Steve Hochstadt: The raw materials for a first-class educational system in Jacksonville are still here. A School Board which ignores half the city won’t be able to take advantage of them.
Dan Bluemel: Thanks to one Angelino, who braved police intimidation in the process, downtown Los Angeles is now without a needless ticket trap.
Aiha Nguyen: LA’s Chinatown is built on small business and Walmart would be in direct competition with the local markets and shops that already serve the local population.
Mom: Why do you think Martin Luther King made all those speeches? He would have accomplished nothing by not talking about race and the situation they were in. Son: Because 50 some-odd years ago the issue was awareness. Mom: The issue is still awareness, trust me.
Paulina Gonzalez: House by house, block by block, the residents of these South Central neighborhoods are being pushed out by landlords eager to capitalize on USC’s expansion.
Stephen Box: Occupy LA has faced one of the most potent of enemies, an ambivalent audience, one that is most likely to respond with a tired dismissal based on aesthetics or a weary look of disbelief as issues such as unemployment, foreclosures, homelessness, collapsing infrastructure and a collapsing economy are presented as a call to action.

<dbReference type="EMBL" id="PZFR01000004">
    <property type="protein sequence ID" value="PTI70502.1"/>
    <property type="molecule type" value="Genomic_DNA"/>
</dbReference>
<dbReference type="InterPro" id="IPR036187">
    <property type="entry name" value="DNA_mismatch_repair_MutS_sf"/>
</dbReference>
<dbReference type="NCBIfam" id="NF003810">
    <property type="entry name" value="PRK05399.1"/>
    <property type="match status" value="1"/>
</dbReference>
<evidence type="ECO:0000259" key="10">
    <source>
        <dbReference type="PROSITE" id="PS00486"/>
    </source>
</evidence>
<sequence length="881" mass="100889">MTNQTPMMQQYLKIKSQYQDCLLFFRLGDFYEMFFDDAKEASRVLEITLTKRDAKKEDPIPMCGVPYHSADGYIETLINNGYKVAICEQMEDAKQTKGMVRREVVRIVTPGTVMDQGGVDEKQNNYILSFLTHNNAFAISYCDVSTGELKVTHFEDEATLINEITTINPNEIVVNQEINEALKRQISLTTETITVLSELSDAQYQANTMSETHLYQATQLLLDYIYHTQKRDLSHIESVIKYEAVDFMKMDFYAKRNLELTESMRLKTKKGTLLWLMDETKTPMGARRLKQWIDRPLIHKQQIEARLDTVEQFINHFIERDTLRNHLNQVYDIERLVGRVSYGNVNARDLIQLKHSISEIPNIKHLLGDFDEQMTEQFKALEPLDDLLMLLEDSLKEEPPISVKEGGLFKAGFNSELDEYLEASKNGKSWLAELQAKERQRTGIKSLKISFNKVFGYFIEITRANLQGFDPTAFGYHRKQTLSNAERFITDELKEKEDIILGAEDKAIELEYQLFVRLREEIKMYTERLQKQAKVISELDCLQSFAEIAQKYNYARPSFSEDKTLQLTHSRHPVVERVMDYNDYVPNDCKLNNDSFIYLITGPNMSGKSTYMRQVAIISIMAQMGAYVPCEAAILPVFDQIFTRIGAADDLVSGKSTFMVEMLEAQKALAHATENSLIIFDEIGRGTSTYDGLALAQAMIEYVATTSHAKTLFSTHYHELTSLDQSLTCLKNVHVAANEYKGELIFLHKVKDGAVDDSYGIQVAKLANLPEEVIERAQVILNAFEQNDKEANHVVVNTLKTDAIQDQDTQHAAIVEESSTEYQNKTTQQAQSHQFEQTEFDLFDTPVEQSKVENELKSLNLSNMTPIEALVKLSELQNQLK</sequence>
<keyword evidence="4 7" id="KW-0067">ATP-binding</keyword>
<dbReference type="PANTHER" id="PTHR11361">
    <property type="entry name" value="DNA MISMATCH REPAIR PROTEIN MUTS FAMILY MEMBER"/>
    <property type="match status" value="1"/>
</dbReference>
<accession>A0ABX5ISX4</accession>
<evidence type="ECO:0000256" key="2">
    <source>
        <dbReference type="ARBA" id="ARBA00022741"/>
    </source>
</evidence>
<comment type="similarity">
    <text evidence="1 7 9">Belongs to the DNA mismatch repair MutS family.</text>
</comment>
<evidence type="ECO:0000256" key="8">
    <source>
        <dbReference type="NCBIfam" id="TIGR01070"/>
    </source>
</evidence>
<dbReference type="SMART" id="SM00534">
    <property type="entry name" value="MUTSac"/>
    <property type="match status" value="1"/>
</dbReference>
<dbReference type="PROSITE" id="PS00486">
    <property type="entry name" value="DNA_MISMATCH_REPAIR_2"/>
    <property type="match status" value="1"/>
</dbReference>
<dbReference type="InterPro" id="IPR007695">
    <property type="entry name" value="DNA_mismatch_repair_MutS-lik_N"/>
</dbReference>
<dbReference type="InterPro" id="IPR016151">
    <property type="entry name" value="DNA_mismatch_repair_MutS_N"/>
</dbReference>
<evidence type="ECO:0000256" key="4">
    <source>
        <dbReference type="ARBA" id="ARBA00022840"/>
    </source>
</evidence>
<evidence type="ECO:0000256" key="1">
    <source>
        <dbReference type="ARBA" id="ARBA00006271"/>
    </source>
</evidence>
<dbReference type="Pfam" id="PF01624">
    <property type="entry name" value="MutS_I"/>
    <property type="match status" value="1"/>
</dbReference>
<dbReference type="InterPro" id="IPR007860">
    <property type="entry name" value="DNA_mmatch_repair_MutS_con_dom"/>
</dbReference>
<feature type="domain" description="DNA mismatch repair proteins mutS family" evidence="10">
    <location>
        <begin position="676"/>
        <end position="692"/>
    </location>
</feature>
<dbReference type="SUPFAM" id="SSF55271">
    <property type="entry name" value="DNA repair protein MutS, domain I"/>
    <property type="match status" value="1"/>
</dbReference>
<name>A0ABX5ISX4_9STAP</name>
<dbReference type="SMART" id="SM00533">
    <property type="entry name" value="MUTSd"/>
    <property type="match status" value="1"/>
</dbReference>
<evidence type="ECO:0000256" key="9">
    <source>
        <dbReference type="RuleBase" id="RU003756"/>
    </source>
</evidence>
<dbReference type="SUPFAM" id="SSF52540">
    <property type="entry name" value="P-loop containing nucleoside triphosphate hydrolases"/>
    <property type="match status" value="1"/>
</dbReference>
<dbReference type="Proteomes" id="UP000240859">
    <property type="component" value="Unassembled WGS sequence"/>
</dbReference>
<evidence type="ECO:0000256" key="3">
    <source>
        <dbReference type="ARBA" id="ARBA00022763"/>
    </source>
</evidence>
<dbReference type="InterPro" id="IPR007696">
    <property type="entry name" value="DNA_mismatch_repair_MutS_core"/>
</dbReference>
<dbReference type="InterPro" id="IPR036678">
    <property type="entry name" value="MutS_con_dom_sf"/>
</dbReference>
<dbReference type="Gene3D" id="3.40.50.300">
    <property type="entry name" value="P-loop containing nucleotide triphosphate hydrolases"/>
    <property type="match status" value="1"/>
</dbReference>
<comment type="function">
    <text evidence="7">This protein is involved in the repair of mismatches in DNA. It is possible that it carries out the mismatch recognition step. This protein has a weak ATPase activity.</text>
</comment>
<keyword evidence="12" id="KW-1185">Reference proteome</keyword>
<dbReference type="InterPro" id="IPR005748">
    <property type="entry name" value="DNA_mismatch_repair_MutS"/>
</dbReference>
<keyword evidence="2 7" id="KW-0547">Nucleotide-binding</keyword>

Paul Loeb: Nothing stops the Occupiers and their supporters from can raising their key issues as clearly and powerfully as possible, while reminding people that showing up at the polls still matters.
Anthony Samad: We certainly saw Congress’ version of “stupid” last week when they threatened (and are still threatening) to shut down the federal government. The danger of politics is that it is open to disingenuous interjection where it ends up becoming more foolish banter than courageous engagement.
Rev. Irene Monroe: This Kwanzaa holiday, I’ll head out to the neighborhood store to purchase my red, black and green candles for the kinara, because I know that the strength of the U.S. economy is found in its multicultural small community owned businesses that reflect our nation’s diversity. And in so doing, I would also be honoring the fourth principle of Kwanzaa which is cooperative economics.
The Greater Los Angeles area has long been plagued by a thought that individual neighborhoods don’t add up to a whole. And the good of that whole (the Greater Los Angeles area) is the largest micro situation in the macro dependency on foreign oil there is. With the dependency on cars that Los Angeles has […]